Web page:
They are making a point of mentioning that the audit will cover the Fed’s monetary policymaking, which could be a hint that the legislation will be advanced when the Fed makes its big “mistake” with regards to monetary policy.

In the meantime, Sputnik (a newly branded Russian government propaganda outlet), is promoting Ron Paul and the endgame of the Fed audit maneuver
…May God bless our elite-sponsored “hero,” Ron Paul. 🙂

[Update 11 – 24 January 2015]

George Soros, the dollar/renminbi peg, and the “Fed mistake”

So far this month, we have seen lots of drama coming out of the central banks. And amidst this drama, three notable precedents have emerged…

1) Central banks are making abrupt, market-shocking changes in policy direction.

As noted in Update 4, we have seen this in Switzerland, and we’ve also now seen it in Canada. If you haven’t heard what Canada did, have a look at this Economist article

THE Bank of Canada does not like to surprise the markets and usually signals changes to its benchmark interest rate well in advance. But on January 21st markets were shocked by the bank’s decision to drop the target for the overnight rate from 1% to just 0.75%.”

2) Central banks are lowering interest rates and doing quantitative easing.

Canada lowered its rate and the European Central Bank announced a 60 billion euro per month bond buying program.

3) A central bank has removed a currency peg.

The Swiss de-pegged their franc from the euro using the ECB’s anticipated quantitative easing as an excuse.

Looking at these three precedents, let’s have another look at the anticipated “Fed mistake.” So far, the expectation has been that it would take the form of the Fed raising their interest rates too soon and/or too much. But what would happen if they instead followed the precedents set by the other central banks?

Before answering this question, let’s look back at what George Soros said about the dollar and China’s renminbi back in 2009 (for more information on this interview, see George Soros and the elite’s China-fronted New World Order)…

From here: “Well, certainly a decline in the value of the dollar is necessary in order to compensate for the fact that the US economy will remain rather weak — will be a drag on the global economy.”

From here: “And basically the renminbi is permanently undervalued because it’s tied to the dollar.”

From here: “As long as the renminbi is tied to the dollar, I don’t see how the decline in the dollar can go too far.”

From here: Interviewer – “Do you think it’s possible to persuade China to allow the renminbi to become stronger?”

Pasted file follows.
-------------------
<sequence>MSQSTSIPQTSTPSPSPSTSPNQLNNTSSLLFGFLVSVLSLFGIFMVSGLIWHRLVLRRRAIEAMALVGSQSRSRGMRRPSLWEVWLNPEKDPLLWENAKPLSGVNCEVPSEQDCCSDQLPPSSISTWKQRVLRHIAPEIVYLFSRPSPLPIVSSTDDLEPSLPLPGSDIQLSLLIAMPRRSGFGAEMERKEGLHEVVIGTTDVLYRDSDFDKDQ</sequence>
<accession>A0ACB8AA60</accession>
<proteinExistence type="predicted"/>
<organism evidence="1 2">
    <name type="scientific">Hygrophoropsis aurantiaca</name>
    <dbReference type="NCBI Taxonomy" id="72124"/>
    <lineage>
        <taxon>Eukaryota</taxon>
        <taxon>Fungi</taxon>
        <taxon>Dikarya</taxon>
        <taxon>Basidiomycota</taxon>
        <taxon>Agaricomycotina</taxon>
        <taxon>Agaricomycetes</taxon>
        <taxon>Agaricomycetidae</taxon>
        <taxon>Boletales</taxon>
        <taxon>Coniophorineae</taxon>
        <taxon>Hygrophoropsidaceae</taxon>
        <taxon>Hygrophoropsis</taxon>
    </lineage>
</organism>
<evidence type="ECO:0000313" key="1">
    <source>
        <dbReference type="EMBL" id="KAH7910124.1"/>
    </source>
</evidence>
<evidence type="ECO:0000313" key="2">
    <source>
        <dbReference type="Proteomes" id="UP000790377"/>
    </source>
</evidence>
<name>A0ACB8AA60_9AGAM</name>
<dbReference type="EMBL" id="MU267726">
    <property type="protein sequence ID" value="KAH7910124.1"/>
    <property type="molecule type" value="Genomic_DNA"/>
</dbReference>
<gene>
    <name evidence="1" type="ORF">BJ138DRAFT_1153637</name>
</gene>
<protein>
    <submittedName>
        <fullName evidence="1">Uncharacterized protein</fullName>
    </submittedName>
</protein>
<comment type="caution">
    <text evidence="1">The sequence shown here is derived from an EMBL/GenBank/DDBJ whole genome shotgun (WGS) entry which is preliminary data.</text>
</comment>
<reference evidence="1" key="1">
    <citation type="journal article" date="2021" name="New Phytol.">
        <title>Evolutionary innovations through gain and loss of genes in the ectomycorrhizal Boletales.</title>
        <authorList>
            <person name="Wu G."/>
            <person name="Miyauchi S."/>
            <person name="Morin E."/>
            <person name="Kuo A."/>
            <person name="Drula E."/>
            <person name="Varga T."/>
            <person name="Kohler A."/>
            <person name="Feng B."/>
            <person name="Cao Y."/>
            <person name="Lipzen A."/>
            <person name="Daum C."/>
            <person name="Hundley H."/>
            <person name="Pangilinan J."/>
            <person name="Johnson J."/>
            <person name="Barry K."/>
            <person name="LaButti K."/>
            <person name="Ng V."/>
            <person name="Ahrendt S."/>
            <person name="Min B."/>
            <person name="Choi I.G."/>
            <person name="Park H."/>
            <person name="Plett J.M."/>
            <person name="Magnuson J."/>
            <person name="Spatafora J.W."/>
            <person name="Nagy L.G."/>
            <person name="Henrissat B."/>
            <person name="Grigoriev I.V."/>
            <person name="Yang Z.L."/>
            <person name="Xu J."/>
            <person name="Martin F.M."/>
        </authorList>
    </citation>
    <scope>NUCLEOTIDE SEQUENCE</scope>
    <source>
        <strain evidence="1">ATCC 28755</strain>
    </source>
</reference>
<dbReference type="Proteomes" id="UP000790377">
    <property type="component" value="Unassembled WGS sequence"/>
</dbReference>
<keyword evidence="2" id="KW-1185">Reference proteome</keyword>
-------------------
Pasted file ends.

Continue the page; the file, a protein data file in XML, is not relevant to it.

Soros – “I think that they would be… they have been agitating for it, so I would take them at their word…”

(Keep in mind that the Chinese are attempting to transition from an export-based economy to one based on domestic consumption, so an increase in the renminbi’s value would help with that.)

What Soros is implying with his statements is that the renminbi is like a helium balloon that naturally wants to go up (because of the “strength” of the Chinese economy and China’s vast commodity assets), and the dollar is like a weight that naturally wants to go down (because of the “weakness” of the US economy and the dollar’s diminishing use as the world’s reserve currency). So as long as the two currencies are tied together by the Chinese government’s dollar peg policy, the renminbi is weighed down by the dollar and the dollar is held up by the renminbi. If you untie the two, the balloon will rise and the weight will fall.

Now imagine this…

After making a big show of supposedly tapering and then stopping its quantitative easing, and after getting all the markets to expect an interest rate increase sometime in 2015, the Fed instead does the exact opposite and restarts QE (they would do this under the pretext that the QE from all the other central banks is making the dollar too strong and exports too expensive, thus threatening the US “recovery”). The Chinese, in turn, could use such a Fed move as the pretext for de-pegging their currency like the Swiss did. This could cause an abrupt dollar/renminbi currency move which could be greatly exacerbated if the Chinese also did one or both of the following:

1) Announce that in addition to depegging, they will start moving towards a gold backing for the renminbi.

2) Begin unloading large quantities of their US Treasury bonds using the excuse that the Fed is irresponsibly inflating away the value of China’s dollar holdings.

The ensuing currency shock could then give rise to a “multilateral solution” through the IMF.

This leaves us with three candidates for the “Fed mistake”…

1) The Fed goes against the flow of the other central banks and raises interest rates too much / too soon, thus causing a shock in the markets.

2) The Fed goes with the flow of the other central banks by reversing course and reinstituting QE, thus causing the Chinese to abandon their dollar peg.

3) The Fed does nothing, and after the speculative bubbles burst and sink the system, they get blamed for letting the bubbles grow too large on account of their too loose, too long monetary policy.

Get out the popcorn. This should be fun to watch.

For the previous updates in this series, click here.